As the 2023 Atlantic hurricane season approaches June 1, the National Oceanic and Atmospheric Administration is predicting “near-normal” activity.
The season’s expectations are mostly due to the fact NOAA scientists predict a high potential for the weather condition known as El Niño, which can inhibit the formation or prevent strengthening of hurricanes.
However, El Nino’s influence may be offset by other factors that are favorable to hurricane formation, such as warmer-than-normal sea surface temperatures in the Atlantic Ocean and Caribbean Sea, NOAA added in its latest update.
NOAA is forecasting a range of 12-17 total named storms, with 5-9 hurricanes (winds of 74 mph or higher) and 1-4 major hurricanes (Category 3 or greater). NOAA said it has a 70% confidence in these ranges.
The average hurricane season contains about 14 named storms, 7 hurricanes, and 3 major hurricanes.
The hurricane research team at Colorado State University in its early forecast of the 2023 Atlantic hurricane season predicted slightly below-average activity. CSU will release an update to its forecast on June 1.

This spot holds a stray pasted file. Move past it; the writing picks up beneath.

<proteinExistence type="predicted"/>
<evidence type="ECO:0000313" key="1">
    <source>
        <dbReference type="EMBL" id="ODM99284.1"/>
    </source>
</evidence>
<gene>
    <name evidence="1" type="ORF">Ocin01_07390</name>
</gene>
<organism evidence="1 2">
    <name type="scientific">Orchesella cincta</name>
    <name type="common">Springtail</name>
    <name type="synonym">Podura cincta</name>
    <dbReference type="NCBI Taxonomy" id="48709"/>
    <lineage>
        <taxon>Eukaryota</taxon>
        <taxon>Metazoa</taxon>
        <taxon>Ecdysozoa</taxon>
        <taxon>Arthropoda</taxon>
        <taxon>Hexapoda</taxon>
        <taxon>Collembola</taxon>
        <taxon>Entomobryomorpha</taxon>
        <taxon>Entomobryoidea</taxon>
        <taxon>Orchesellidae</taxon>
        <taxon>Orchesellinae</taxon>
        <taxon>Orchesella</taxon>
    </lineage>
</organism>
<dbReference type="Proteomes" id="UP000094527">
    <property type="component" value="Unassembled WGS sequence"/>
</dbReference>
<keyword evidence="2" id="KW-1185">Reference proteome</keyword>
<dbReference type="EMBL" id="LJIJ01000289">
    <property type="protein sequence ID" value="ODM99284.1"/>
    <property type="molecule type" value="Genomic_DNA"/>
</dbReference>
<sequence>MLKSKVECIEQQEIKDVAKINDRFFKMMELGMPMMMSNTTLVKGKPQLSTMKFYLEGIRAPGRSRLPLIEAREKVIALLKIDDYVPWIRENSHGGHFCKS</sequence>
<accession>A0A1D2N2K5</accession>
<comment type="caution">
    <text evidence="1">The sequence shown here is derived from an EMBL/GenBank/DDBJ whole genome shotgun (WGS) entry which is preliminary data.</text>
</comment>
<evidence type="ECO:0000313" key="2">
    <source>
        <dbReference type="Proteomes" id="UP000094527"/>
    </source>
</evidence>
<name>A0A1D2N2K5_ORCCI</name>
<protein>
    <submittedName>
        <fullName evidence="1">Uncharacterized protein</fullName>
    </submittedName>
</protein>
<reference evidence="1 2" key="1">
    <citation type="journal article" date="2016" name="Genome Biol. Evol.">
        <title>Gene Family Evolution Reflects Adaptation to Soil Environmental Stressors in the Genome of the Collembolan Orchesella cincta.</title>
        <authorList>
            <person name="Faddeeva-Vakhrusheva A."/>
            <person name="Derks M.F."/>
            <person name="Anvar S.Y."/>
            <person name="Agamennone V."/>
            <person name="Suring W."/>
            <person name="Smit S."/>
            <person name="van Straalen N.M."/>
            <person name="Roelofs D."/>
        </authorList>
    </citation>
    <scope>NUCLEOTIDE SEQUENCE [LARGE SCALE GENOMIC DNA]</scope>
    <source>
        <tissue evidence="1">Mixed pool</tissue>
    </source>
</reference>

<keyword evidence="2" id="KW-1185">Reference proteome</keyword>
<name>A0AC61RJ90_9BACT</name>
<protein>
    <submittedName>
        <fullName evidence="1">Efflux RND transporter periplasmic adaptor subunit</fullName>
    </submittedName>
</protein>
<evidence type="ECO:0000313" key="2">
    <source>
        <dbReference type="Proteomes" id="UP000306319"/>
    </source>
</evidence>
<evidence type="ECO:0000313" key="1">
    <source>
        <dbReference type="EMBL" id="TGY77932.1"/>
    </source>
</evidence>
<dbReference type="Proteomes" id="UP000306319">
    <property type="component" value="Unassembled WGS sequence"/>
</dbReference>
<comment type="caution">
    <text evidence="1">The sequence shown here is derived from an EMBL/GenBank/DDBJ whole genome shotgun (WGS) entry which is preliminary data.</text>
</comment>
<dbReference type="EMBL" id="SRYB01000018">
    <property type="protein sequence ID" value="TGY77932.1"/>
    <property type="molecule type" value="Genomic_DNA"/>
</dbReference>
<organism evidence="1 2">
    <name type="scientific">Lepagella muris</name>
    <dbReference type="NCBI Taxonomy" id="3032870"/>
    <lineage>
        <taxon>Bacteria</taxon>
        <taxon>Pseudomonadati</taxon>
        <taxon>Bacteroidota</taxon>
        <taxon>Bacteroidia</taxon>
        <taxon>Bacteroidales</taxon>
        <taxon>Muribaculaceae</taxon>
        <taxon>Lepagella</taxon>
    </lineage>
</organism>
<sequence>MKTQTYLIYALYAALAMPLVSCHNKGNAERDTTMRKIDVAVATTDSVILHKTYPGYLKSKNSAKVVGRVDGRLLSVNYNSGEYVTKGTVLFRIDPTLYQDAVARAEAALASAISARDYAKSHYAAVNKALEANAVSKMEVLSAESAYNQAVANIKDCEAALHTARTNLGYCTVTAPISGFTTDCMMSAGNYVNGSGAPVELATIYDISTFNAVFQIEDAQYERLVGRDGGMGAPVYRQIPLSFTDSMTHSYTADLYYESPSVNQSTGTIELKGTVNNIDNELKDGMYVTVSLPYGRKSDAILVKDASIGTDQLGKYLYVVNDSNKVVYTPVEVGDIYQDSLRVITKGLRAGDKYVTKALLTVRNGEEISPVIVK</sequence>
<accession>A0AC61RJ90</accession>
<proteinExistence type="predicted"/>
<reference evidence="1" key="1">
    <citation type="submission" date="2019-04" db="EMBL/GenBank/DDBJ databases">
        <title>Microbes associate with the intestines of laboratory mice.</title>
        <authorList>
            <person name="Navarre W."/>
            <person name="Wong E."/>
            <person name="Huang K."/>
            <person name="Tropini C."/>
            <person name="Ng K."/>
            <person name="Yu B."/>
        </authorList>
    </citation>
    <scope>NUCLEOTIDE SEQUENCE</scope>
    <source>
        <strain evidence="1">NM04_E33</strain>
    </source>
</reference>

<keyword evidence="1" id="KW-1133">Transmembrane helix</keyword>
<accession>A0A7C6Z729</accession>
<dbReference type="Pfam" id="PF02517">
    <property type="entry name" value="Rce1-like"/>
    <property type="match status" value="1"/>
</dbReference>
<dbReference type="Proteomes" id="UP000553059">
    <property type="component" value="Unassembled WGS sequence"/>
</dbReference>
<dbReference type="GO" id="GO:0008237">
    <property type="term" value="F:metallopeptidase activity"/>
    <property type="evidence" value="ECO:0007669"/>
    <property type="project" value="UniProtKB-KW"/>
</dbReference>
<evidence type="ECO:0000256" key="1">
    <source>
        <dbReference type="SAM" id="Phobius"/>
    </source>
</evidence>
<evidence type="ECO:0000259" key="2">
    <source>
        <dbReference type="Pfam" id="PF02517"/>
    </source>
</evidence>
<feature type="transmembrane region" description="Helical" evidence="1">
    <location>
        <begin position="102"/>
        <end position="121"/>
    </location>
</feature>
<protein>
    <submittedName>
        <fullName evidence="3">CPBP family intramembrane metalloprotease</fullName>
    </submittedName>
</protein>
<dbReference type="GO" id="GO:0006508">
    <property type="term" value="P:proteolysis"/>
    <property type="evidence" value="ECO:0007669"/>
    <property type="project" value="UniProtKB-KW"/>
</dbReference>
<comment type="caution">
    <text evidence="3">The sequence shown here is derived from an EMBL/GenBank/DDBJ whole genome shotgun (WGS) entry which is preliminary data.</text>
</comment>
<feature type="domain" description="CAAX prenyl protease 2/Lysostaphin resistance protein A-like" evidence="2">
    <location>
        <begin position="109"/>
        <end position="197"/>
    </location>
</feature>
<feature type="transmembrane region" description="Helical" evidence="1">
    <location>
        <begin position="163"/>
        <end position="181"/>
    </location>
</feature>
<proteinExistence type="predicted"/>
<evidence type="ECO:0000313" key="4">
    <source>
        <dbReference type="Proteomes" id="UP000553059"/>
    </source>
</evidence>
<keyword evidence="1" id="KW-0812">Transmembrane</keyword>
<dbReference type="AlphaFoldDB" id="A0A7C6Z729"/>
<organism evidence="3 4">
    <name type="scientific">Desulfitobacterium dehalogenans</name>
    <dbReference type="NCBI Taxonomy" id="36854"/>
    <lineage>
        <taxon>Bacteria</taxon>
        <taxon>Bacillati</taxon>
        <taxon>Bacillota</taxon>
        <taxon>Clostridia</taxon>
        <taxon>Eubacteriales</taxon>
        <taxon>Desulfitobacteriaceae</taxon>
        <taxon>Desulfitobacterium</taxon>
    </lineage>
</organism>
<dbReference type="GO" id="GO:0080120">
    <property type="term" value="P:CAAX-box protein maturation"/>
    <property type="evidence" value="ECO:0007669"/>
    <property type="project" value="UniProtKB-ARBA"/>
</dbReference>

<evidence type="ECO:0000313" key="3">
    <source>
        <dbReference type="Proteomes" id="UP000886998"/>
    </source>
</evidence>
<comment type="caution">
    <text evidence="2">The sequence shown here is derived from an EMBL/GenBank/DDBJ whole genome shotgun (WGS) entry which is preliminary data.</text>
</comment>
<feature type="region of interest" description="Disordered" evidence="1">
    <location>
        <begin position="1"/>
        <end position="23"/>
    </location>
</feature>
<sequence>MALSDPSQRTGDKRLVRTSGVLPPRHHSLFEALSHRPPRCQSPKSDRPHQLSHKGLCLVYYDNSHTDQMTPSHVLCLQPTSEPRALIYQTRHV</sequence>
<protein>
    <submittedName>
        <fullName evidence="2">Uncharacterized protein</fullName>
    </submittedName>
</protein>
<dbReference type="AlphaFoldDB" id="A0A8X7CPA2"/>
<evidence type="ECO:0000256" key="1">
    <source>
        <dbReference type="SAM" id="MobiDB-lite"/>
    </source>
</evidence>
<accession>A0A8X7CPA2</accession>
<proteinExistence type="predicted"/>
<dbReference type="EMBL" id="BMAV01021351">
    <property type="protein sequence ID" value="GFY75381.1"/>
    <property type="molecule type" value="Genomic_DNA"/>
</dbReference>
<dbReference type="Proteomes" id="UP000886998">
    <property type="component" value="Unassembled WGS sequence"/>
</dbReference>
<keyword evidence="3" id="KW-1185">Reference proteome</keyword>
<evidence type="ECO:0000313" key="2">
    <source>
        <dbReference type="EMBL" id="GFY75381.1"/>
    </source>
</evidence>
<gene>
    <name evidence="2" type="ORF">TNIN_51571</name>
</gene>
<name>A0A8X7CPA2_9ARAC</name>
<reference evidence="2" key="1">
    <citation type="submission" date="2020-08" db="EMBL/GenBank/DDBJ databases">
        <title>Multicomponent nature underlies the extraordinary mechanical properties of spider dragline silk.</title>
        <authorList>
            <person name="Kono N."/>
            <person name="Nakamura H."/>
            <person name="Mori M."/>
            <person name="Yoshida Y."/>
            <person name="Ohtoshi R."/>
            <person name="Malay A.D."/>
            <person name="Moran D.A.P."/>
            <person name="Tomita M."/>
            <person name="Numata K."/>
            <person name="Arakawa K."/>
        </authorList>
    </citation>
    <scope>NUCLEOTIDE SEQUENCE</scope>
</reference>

AccuWeather meteorologists in late March predicted the 2023 season will have 11-15 named storms, four to eight hurricanes, and one to three major hurricanes.
NOAA said it is implementing upgrades and improvements, including expanding the capacity of its operational supercomputing system by 20% to run more complex forecast models.
The 2022 Atlantic hurricane season was close to average, with 14 named storms, eight hurricanes and two major hurricanes but one of those was Hurricane Ian – among the strongest hurricanes to ever make U.S. landfall on September 28 in Florida. Ian was also one of the costliest hurricanes in history in terms of insured losses, causing an estimated $60 billion. The storm will only trail 2005’s Katrina in insured losses.
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